New England Soccer Today

Five Things We Learned: Revolution vs. Toronto FC


Diego Fagundez tried to level Sunday’s game in stoppage time on a volley inside the area, but his shot rattled off the post. (Photo: Kari Heistad/

Given the tsunami of rumors that have flooded the feeds of local soccer fans across the region, it almost feels as if last weekend’s game took place months ago. A game that pitted an opponent we have to rack our brains hard to remember and at a place that might as well have been on an exotic island in the South Pacific. And the result? Somebody scored…we think.

Kidding! Kidding! We didn’t really forget that the Revolution played Toronto at Gillette Stadium on Sunday, and lost 1-0 on a goal second minute scored by Luis “El Lobo” Fangoso, er, Matias Laba. Fewf, that was a close one.

But back to something everyone loves: Rumors. Whether you admit it or not, everyone enjoys a good, juicy rumor. And when it comes to soccer rumors, well, they are the golden standard of speculation.

At the center of the Revolution rumor mill are Juan Agudelo, Saer Sene, Charlie Davies and Louis Saha. That’s a pair of talented goalscorers, a local kid looking to make a comeback, and an EPL-tested veteran who’s on the wrong side of 30. By the one thing they all have in common are that they’ve all performed well enough – some more recently than others- to warrant their names cropping up in foreign newspapers and French-speaking social media forums.

Thousands of words could be easily spent on the speculation surrounding each player, how good a fit they’d be in New England, how their departures would affect the Revolution, their attitudes toward turf, or what their addition or subtraction would mean for the Revolution’s playoff ambitions this year. Thousands upon thousands of words all to say this: no one with a blog, website or overactive twitter feed really knows. We’re all just throwing darts at the board.

But what we do have a pretty good handle on is this: Whatever move or moves the Revolution make must be done with both this year and next year in mind. If they add a striker, it must be a striker who’ll not only contribute this year, but stick around and score next year, as well. If they add a midfielder, that midfielder must improve their poor starts and keep doing so next year. Why? Because Agudelo and Sene may not be around next year, and Kalifa Cisse has already been shown the door.

Anyway…how about that that game on Sunday? What did we learn from a game that’s long since been buried in so many of our minds?

1. Juan Toja still has something to contribute to this team. Admit it: when you saw the starting XI on Twitter or heard it over the PA system at Gillette, seeing/hearing Juan Toja’s name instead of Kelyn Rowe’s was probably a bit of a surprise. As in the kind of surprise you experience when you see bright orange ticket on your parked car. As in not a good kind of surprise. But Toja’s first half performance was a revelation – and a positive one, at that. He proved he belonged on the pitch by playing smart passes ahead, pushing forward into the attack and avoiding clumsy mistakes. For 45 minutes, Toja looked like a legitimate $300K player. Well, almost. Clearly, Heaps still believes in his creative Colombian midfielder, and Toja rewarded his coach’s belief with an impressive showing on Sunday.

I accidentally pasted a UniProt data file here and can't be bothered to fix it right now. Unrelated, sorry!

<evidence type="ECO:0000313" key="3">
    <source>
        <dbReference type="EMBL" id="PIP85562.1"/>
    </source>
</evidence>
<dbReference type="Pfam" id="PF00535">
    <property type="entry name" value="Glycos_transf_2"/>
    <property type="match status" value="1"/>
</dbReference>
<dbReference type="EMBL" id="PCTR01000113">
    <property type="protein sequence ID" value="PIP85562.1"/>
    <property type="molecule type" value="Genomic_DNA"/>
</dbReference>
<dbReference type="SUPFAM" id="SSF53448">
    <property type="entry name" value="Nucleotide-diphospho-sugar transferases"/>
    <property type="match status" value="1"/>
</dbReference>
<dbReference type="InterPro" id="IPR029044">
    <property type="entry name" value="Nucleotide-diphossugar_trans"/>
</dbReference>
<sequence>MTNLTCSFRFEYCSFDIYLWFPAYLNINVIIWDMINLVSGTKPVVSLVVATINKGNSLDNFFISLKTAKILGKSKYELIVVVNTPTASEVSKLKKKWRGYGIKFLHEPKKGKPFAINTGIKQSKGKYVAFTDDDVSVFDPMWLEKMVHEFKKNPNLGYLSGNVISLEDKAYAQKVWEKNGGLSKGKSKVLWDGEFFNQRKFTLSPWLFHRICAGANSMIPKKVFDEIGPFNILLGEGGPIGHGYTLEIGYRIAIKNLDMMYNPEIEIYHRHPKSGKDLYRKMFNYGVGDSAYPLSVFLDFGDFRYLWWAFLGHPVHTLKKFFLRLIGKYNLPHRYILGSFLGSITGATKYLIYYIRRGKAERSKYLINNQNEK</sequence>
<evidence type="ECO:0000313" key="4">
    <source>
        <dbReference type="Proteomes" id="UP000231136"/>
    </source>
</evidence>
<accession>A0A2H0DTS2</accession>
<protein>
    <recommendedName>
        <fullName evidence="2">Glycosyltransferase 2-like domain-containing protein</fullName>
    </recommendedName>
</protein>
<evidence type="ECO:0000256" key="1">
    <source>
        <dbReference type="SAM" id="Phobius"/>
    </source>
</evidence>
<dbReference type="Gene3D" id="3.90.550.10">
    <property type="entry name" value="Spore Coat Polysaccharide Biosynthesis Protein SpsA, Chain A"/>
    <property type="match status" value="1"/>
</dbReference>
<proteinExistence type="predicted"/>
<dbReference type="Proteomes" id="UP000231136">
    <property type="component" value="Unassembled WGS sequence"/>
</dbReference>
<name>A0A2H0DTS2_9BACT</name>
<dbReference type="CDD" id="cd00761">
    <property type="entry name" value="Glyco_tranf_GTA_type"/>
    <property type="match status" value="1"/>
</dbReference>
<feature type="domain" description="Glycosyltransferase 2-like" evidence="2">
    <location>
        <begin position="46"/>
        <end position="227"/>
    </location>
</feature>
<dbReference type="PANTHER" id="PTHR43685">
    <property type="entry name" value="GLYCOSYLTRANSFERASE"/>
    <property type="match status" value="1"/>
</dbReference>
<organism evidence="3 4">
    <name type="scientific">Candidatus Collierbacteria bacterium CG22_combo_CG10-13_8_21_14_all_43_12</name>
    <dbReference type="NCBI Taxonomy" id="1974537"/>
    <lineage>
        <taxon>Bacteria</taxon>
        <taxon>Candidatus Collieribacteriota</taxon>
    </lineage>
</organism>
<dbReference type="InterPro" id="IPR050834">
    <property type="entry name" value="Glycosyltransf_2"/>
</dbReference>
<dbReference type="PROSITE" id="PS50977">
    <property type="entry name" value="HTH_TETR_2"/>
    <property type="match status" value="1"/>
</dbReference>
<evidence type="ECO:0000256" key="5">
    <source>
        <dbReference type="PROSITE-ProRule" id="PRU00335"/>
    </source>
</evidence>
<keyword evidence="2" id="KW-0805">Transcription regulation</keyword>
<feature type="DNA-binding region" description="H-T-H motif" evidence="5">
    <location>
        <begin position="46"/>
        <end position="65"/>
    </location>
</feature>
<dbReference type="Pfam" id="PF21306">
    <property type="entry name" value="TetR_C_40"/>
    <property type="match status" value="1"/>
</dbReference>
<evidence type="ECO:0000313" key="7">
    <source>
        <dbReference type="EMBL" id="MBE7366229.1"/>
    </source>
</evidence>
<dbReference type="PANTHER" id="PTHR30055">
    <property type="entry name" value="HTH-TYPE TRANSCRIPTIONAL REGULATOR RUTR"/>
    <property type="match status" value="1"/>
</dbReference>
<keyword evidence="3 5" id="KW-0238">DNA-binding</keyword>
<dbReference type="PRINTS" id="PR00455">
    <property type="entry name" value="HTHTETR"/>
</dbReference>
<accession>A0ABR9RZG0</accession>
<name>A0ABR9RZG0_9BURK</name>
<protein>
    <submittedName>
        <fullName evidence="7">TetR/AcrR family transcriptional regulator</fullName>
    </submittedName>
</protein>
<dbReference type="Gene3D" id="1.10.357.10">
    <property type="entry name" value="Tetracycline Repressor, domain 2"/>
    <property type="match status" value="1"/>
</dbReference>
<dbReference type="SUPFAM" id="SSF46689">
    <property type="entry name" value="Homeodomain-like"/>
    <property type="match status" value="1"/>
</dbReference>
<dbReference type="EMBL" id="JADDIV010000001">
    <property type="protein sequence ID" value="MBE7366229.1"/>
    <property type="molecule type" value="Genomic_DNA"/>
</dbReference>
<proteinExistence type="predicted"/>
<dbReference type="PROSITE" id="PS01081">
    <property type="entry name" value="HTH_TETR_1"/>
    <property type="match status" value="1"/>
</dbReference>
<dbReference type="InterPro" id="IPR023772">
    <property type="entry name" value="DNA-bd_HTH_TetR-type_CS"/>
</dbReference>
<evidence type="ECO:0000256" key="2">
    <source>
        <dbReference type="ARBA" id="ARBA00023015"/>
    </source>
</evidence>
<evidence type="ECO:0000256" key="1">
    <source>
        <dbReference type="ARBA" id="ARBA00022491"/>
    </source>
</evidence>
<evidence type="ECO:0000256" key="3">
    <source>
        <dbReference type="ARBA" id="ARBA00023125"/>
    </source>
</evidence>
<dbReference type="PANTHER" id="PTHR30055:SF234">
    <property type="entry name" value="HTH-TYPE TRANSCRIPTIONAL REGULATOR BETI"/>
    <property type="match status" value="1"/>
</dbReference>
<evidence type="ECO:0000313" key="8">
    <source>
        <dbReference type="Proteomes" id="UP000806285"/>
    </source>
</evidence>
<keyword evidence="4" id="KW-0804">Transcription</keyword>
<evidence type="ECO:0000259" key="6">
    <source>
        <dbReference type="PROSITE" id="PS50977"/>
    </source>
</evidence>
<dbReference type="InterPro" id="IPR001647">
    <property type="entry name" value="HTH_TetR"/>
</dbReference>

2. Sunday’s game was a reminder that the set pieces have to be stronger when teams like Toronto bunker in. Death, taxes and Revolution’s struggles on set pieces. They are three constants in life for area soccer fans, the latter since Steve Ralston hung up his boots, at least. Incredibly, weeks had passed since the issue was touch, thanks to Toja’s free kick goal in Colorado and Jose Goncalves game-winner three days later in Columbus. But just when you think the Revolution are out of the woods, they run into a club like Toronto who do everything they can to introduce negative soccer on any given night. With Laba’s second half goal emboldening them, Toronto dropped numbers back and successfully stifled the Revolution on the run of play. Sure, the Revolution had chances to equalize late. But the best way to beat a team keen to park the bus is to pick them apart via the set piece.

3. Andrew Farrell played one of his best games as a pro. It’s been a bit of a funny season for the first overall pick. He made an impressive debut in Chicago, and has pieced together some strong performances. Yet, he’s still a rookie, and sometimes we are reminded of that whenever he crosses a long diagonal ball beyond the far touchline. Or when he cuts inside and coughs up the ball to the opposition. Or when he gets exposed by a savvy striker. But on Sunday, Farrell put together an impressive piece of work. He was heavily involved at both ends of the pitch, and strung together a team-high 58 successful passes. And who else has but Farrell had the audacity to attempt a bicycle kick cross – a bicycle kick cross – that nearly earned him an assist had Richard Eckersley not cleared Diego Fagundez’s shot off the line. While a former Revolution number two filled the headlines over the weekend, their current number two nearly put together an incredible performance.